Cherry Clafoutis

Cherry clafoutis.

Nothing makes us happier than growing, cooking, eating and sharing our own food. But there is a slight tyranny to the seasons. If you have cherries, you are cooking with cherries, period. And our Bing cherries are at their peak, so we picked them all. One small tree gave us four large bowls of cherries…all at once. Happily, cherries lend themselves to all sorts of dishes and cocktails (and we do seem to like eating and drinking). So this week you may see cherries in all sorts of dishes. But for now, let’s start with a classic cherry dessert, clafoutis.

Fresh Bing cherries form our orchard.

Clafoutis is a French dessert that combines cherries baked in a light batter, often with some added almond flavor. Think of the batter as “flan-meets-pancake” and you can get an idea of the light, yet rich, texture that rightfully lets the cherries star in the dish. Originally clafoutis featured sour or black cherries with the pits still in. Supposedly the pits add extra almond-like flavor, but as we have Bing cherries and like our teeth, we put pitted Bing cherries and almond extract in our clafoutis. You can also use this basic recipe with other stone fruits or berries, but if you want to be technical it would then be a flaugnarde, but feel free to call it a clafoutis- we won’t tell anyone.

A cherry-pitter is a useful tool if you like cherries as much as we do.

As for the recipe, clafoutis is a classic dish and there are many recipes out there. We chose to adapt an Alice Waters recipe that adds a few extra steps, but also adds extra flavor. In this case we season and pre-bake the cherries before we add them to the clafoutis. The extra cooking improves the flavor and texture of the cherries, but also leaves behind the base of a syrup you can reduce and drizzle on top of the clafoutis at service. Good stuff. We also prefer to cook clafoutis (and many desserts) in individual ramekins, we think it looks good and makes leftovers easier to handle, but a large baking dish works for this recipe as well.

Season the cherries for pre-baking.

Extra cooking for more flavor and better texture- plus you get cherry juice for a sauce.

Place a layer of cherries in the ramekins or baking dish.

Assembling the clafoutis is a pretty easy affair. Pre-cook the cherries, save the syrup, butter your baking dish(es), place the fruit in the dishes, make and add the batter and bake. The batter is the only part of the recipe that requires some extra effort, you need to whip egg whites and then fold them into the batter for the right texture. The clafoutis bakes for about 20 minutes at 375 degrees. While the clafoutis bakes, reduce your cherry syrup for a tasty and pretty sauce. When the clafoutis is done, add the sauce, dust with powdered sugar and serve.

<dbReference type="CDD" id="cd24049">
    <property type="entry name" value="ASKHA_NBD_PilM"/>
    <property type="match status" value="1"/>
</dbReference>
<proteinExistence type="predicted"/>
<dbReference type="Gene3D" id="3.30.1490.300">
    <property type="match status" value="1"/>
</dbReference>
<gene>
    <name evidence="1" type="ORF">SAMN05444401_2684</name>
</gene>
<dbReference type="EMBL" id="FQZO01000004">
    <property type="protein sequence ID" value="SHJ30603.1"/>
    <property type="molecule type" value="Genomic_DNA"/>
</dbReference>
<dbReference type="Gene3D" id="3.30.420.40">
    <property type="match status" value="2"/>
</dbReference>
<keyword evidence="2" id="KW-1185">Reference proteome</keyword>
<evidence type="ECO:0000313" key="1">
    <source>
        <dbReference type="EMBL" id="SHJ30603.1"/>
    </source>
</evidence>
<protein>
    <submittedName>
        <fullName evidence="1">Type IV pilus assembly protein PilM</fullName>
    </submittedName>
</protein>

Make the batter.

Pour batter over the cherries.

Bake until browned and puffed.

Dust with powdered sugar and drizzle with sauce. Serve.

And then prepare for smiling faces. The clafoutis is a beautiful dessert that matches its looks with great flavor and texture. The cherries shine with their sweet / tart flavor that is amplified by the almond and the sweet cake. The “cake” is, as we noted earlier, is rich but remarkably light. And we discovered one extra bonus, the clafoutis is also tasty the next day, served chilled. So if you like it, feel free to serve any clafoutis left over for breakfast.

Cherry Clafoutis:

(Adapted from Alice Waters)

Notes Before You Start:

  • Bing cherries are preferred for this recipe, but any sweet cherry will work, you may need to adjust the recipe to add sweetness.
  • If not using individual ramekins, use a baking dish that fits the cherries in one layer.

What You Get: A classic cherry dessert. Tasty and very pretty.

What You Need: No special equipment required, but after you remove the pits from a few dozen cherries a cherry-pitter may feel like a good idea. We have one and love it, even if it gets used just a few months of the year.

How Long? About 45 minutes, with 10-15 minutes of active time. An anytime dish….any time you have cherries.


(Serves 4)

  • 1 pound sweet cherries (preferably Bing), washed and pitted
  • 1/4 teaspoon grated lemon zest
  • 2 teaspoons fresh lemon juice
  • 1 pinch of ground cinnamon
  • 1/3 cup sugar
  • 2 large eggs, whites and yolks separated
  • 3 tablespoons sugar
  • 2 tablespoons flour
  • 1 teaspoon vanilla extract
  • 1/3 cup cream
  • 1 pinch salt
  • Powdered sugar, for dusting
  • Sweet butter, for greasing baking dishes